Motorola joins right to repair movement with DIY repair kits

When your smartphone breaks it’s the absolute worst. No longer is it an immaculate melding of glass and metal – instead it’s a chipped, cracked, relic that looks as if you’ve neglected it all its life. To resolve the problem you’d usually have to send your device back to its manufacturer, paying a hefty fee for labour and parts.

Motorola joins right to repair movement with DIY repair kits

That’s all about to change, however, as Motorola has become one of the first smartphone manufacturers to back iFixit’s right to repair movement. Now, instead of sending your phone away to be fixed, Motorola is offering customers DIY repair kits so they can do it themselves.

As part of this movement, Motorola is also making its phones easier to repair. Now customers can buy replacement parts of all of its recent phones and head to iFixit to get the parts they need for older devices like the Moto X, Moto Z and older versions of the Moto G4 and Moto G5. All kits come with genuine, Motorola-branded replacement parts and the tools and instructions needed to fix your device.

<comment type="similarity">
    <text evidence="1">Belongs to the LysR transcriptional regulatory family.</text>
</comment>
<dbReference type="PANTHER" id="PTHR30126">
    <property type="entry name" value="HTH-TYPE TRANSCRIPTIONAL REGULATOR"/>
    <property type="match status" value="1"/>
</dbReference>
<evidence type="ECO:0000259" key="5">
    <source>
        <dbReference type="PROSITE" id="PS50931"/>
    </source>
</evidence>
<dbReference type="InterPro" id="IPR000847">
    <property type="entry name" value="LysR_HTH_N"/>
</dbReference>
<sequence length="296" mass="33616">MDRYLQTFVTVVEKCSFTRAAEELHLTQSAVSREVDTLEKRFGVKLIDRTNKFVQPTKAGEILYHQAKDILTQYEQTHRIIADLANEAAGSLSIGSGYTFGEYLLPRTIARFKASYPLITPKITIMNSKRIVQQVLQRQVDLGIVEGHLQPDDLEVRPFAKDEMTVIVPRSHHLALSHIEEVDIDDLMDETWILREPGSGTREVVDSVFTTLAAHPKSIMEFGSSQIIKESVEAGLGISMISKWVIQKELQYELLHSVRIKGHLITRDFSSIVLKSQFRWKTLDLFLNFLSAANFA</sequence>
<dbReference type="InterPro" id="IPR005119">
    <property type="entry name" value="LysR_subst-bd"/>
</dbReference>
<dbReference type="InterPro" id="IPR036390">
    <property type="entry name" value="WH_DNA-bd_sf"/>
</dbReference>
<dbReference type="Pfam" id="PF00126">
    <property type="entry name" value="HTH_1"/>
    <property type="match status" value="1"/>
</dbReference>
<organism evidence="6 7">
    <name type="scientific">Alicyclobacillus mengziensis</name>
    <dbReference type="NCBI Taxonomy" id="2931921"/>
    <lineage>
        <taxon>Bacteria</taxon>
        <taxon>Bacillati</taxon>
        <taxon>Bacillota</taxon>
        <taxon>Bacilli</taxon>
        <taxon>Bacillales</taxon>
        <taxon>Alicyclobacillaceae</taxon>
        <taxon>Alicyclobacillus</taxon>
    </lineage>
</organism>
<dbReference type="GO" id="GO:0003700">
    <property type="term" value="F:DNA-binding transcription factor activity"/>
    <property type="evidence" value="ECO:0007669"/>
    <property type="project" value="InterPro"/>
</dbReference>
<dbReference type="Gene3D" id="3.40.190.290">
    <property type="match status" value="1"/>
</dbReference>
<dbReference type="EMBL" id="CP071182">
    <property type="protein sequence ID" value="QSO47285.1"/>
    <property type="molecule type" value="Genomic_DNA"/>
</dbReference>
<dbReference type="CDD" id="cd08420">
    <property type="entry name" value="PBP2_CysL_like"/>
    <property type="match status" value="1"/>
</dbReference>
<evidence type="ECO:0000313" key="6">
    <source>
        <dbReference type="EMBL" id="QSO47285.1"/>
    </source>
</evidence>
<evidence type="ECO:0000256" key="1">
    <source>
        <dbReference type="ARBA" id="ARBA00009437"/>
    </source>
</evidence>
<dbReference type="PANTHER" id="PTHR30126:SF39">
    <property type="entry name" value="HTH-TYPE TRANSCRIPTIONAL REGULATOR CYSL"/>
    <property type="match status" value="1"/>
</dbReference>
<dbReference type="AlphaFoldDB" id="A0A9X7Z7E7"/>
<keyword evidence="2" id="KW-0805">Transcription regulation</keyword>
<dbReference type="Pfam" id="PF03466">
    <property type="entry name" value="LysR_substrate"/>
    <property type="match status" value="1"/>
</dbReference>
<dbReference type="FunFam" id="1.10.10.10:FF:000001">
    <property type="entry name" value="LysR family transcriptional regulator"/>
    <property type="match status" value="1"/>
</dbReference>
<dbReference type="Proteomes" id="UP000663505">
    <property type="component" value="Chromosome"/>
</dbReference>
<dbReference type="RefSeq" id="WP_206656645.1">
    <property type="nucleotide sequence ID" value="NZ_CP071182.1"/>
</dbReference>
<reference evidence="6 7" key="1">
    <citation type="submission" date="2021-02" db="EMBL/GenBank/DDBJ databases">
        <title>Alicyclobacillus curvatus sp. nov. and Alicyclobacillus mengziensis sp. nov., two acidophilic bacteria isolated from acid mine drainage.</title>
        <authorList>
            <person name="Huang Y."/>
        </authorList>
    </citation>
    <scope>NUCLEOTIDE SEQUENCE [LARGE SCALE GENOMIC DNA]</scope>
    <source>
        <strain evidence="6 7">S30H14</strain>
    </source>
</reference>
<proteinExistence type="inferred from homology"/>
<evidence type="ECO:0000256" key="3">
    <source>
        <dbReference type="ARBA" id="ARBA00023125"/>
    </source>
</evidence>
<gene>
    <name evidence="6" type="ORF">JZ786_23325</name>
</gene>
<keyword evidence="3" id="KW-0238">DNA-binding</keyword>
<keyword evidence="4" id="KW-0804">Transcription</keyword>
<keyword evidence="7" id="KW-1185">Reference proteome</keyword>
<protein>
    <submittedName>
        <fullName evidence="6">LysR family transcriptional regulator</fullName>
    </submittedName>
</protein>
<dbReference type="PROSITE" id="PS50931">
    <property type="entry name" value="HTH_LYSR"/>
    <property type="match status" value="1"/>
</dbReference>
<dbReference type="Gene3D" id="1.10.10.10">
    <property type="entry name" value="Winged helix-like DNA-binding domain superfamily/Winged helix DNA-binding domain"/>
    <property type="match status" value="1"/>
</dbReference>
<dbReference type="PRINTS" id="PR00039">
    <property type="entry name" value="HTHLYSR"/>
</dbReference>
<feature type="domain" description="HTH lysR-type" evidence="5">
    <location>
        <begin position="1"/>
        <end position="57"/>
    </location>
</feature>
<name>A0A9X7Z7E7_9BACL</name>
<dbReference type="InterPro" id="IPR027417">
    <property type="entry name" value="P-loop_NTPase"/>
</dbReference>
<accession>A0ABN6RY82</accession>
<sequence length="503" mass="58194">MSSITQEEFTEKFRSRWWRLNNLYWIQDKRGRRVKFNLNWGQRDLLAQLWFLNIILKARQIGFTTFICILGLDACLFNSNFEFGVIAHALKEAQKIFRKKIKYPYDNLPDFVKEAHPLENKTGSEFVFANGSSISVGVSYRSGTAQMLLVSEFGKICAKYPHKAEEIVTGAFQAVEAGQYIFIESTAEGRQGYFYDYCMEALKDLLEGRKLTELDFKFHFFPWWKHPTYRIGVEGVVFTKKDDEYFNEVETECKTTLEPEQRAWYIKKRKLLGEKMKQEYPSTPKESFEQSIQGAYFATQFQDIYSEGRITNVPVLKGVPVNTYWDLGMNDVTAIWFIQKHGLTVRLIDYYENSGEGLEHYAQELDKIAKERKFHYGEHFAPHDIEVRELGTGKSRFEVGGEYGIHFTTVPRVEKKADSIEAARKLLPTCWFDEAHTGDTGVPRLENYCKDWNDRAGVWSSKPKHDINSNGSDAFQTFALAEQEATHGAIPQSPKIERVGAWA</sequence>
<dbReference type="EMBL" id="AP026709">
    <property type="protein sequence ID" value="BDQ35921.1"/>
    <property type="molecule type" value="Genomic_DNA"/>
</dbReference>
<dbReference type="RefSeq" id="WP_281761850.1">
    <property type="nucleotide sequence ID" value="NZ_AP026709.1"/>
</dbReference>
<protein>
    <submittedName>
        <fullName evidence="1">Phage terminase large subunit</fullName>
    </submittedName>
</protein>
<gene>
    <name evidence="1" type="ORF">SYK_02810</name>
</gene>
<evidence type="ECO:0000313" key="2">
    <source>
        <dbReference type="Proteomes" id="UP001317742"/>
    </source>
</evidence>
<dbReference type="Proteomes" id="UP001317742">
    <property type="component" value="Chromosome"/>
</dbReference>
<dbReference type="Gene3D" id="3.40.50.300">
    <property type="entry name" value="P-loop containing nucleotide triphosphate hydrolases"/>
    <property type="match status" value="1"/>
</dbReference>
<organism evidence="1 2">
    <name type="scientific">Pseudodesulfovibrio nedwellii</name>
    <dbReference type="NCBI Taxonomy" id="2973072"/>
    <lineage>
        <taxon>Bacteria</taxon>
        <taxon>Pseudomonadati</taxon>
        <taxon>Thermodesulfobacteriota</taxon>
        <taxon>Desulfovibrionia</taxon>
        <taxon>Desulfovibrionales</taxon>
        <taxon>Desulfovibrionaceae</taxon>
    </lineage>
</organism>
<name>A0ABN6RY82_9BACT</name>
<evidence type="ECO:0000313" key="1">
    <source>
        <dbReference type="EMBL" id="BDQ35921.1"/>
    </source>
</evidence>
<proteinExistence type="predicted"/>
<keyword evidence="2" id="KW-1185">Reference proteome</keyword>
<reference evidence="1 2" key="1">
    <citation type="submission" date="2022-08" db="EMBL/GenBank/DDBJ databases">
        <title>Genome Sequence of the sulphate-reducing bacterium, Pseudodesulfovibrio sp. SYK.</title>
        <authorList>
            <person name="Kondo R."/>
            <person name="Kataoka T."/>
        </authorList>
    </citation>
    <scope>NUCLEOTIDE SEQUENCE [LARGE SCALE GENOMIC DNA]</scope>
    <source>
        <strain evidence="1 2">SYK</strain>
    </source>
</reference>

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“Motorola is setting an example for major manufacturers to embrace a more open attitude towards repair,” wrote iFixit in a blog post. “For fixers like us, this partnership is representative of a broader movement in support of our Right to Repair. It’s proof that OEM manufacturers and independent repair can co-exist. Big business and social responsibility, and innovation and sustainability, don’t need to be mutually exclusive.”


Each repair kit comes with a suction handle, precision screw bits, ESD-safe tweezers, spudger, opening tool and magnetised driver.

Currently Apple requires users to go into its stores or send off their iPhones for costly repairs. At the moment it’s offering up a reduced-price iPhone battery replacement scheme across the UK, but it’s still a far cry from actually letting users fix these problems themselves.

For some manufacturers, it’s an issue of avoiding warranty being voided, or users tampering with their devices. However, the cynic in me also believes that it’s likely a measure to ensure people stay within a manufacturer’s services and don’t artificially extend the life of their phone beyond intended refresh cycles.

Other manufacturers are yet to follow in Motorola’s footsteps, but hopefully it means that many mid-range and budget device manufacturers may soon offer similar schemes.

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